Environmental News Feb. 19

es newsHeadlines: Corps: Narrower Review Of WA Coal-Export Plan; Lawsuits Could Lead To Changes At Fish Hatcheries; State Weighs Ban On Sewage Discharges From Boats

State Weighs Ban On Sewage Discharges From Boats
State regulators are considering a proposal that would prohibit all boats from discharging sewage into Puget Sound, whether it is treated or not. The Department of Ecology says the move would protect sensitive shellfish beds, marine life and swimming beaches from harmful bacteria, but some boat groups have raised concerns about costly retrofits. The proposed "no discharge zone" would make it illegal to dump sewage - even when treated using certain marine sanitation devices - in Puget Sound waters. It's one of many strategies identified in the Puget Sound Action Agenda to improve and protect water quality in the region. Ecology has been considering the idea for two years. It is taking public comment on a draft proposal, before it submits a formal petition to the EPA.

Lawsuits Could Lead To Changes At Fish Hatcheries
People on the West Coast have counted on fish hatcheries for more than a century to help rebuild populations of salmon and steelhead and bring them to a level where government would no longer need to regulate fisheries. But hatcheries have thus far failed to resurrect wild fish runs and artificially bred fish have come to dominate rivers. Critics say their influx harms wild salmon and masks the fact that wild populations are barely hanging on. Now, hatcheries are facing court challenges in Oregon, California and Washington state - though state and federal officials say they are already working to address the problems they cause. The disputes illustrate a tension over how to balance the needs of wild fish with the economic and cultural needs of fishermen and tribes.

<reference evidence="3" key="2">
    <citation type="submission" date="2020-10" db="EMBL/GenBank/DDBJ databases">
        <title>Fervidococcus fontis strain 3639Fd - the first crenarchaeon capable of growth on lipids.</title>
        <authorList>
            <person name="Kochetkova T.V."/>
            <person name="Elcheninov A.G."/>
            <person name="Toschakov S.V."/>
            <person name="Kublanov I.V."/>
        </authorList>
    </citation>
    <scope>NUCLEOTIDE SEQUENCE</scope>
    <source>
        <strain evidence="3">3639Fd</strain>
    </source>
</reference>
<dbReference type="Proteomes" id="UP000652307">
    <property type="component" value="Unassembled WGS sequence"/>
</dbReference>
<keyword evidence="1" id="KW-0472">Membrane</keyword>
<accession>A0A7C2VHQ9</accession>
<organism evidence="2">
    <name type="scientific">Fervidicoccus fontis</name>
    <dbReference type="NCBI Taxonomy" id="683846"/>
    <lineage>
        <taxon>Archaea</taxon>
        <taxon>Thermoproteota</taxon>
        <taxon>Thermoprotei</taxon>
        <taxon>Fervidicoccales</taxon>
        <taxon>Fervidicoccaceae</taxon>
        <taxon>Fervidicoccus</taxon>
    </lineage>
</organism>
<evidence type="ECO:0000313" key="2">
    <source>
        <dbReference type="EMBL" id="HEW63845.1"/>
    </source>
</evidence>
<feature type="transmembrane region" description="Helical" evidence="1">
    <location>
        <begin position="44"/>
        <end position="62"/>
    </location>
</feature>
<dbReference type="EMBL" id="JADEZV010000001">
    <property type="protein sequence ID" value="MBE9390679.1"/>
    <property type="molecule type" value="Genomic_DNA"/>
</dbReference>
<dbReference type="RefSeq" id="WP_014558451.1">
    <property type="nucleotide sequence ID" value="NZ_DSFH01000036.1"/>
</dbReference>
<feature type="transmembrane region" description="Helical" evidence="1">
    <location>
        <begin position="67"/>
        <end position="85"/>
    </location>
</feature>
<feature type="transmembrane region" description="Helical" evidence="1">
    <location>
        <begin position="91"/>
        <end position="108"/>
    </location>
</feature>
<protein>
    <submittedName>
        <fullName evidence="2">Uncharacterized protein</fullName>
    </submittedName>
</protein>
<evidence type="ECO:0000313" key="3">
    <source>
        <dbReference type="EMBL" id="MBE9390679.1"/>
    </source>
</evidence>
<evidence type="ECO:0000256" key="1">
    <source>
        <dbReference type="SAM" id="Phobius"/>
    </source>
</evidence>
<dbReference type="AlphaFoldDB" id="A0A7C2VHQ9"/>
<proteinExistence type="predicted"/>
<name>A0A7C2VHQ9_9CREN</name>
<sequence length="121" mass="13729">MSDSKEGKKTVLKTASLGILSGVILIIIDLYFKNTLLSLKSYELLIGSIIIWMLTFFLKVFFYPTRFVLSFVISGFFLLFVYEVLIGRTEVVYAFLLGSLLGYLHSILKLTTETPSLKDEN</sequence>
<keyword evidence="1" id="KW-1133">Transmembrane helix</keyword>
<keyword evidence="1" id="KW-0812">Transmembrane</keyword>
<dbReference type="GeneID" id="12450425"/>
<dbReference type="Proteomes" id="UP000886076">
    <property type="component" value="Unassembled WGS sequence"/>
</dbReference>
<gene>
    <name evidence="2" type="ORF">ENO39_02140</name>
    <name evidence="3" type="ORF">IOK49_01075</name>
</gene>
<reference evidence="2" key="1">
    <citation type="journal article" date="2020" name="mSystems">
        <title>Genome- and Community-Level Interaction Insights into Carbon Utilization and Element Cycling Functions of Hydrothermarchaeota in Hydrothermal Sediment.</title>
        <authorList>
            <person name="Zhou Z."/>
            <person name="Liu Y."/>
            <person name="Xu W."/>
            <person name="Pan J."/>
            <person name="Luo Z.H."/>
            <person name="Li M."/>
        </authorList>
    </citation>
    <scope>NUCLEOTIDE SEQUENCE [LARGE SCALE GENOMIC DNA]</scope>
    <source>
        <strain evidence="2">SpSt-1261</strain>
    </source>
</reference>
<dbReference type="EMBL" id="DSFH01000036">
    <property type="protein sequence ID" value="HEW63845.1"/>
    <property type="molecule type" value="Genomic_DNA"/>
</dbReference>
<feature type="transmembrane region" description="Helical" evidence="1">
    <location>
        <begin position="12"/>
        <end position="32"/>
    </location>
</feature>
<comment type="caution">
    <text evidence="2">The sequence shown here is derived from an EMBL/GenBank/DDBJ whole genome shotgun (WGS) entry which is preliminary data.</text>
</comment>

Corps: Narrower Review Of WA Coal-Export Plan
The U.S. Army Corps of Engineers says it plans to do a more narrow environmental review of a proposed terminal on the Columbia River to ship millions of coal to Asia. The corps said Tuesday that its review would largely focus on the entire facility site near Longview. It's a more limited approach than one announced last week by state and local regulators. The state and Cowlitz County plan to review impacts that extend well beyond the site, including global-warming effects from burning the exported coal in Asia and rail impacts as coal is shipped by train from the Rockies throughout the state. The corps' review of the nearly $650 million Millennium Bulk Terminals project is expected to take at least a year. Business leaders applauded the move.

February 19, 2014/AP